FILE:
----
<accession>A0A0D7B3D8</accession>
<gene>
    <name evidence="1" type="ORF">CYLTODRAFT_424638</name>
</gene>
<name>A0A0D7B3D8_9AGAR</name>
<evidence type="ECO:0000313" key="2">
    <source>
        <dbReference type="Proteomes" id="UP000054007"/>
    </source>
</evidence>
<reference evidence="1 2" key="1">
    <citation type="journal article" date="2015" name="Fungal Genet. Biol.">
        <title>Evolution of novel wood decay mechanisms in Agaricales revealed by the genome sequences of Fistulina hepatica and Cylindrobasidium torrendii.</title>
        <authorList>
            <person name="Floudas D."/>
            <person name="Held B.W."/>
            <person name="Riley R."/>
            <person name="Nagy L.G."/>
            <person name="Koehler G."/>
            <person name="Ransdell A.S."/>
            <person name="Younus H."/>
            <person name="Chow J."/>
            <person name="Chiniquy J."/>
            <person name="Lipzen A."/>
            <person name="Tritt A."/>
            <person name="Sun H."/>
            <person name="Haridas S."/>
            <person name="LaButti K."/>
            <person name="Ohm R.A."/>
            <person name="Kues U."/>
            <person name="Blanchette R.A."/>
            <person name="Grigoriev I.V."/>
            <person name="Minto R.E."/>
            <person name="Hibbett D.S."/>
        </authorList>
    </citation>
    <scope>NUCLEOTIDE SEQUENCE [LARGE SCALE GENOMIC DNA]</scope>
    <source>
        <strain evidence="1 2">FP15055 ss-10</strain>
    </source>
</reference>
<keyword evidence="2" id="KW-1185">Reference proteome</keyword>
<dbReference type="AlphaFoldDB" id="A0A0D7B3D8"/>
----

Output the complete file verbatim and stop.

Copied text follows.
<accession>A0A0D7B3D8</accession>
<gene>
    <name evidence="1" type="ORF">CYLTODRAFT_424638</name>
</gene>
<name>A0A0D7B3D8_9AGAR</name>
<evidence type="ECO:0000313" key="2">
    <source>
        <dbReference type="Proteomes" id="UP000054007"/>
    </source>
</evidence>
<reference evidence="1 2" key="1">
    <citation type="journal article" date="2015" name="Fungal Genet. Biol.">
        <title>Evolution of novel wood decay mechanisms in Agaricales revealed by the genome sequences of Fistulina hepatica and Cylindrobasidium torrendii.</title>
        <authorList>
            <person name="Floudas D."/>
            <person name="Held B.W."/>
            <person name="Riley R."/>
            <person name="Nagy L.G."/>
            <person name="Koehler G."/>
            <person name="Ransdell A.S."/>
            <person name="Younus H."/>
            <person name="Chow J."/>
            <person name="Chiniquy J."/>
            <person name="Lipzen A."/>
            <person name="Tritt A."/>
            <person name="Sun H."/>
            <person name="Haridas S."/>
            <person name="LaButti K."/>
            <person name="Ohm R.A."/>
            <person name="Kues U."/>
            <person name="Blanchette R.A."/>
            <person name="Grigoriev I.V."/>
            <person name="Minto R.E."/>
            <person name="Hibbett D.S."/>
        </authorList>
    </citation>
    <scope>NUCLEOTIDE SEQUENCE [LARGE SCALE GENOMIC DNA]</scope>
    <source>
        <strain evidence="1 2">FP15055 ss-10</strain>
    </source>
</reference>
<keyword evidence="2" id="KW-1185">Reference proteome</keyword>
<dbReference type="AlphaFoldDB" id="A0A0D7B3D8"/>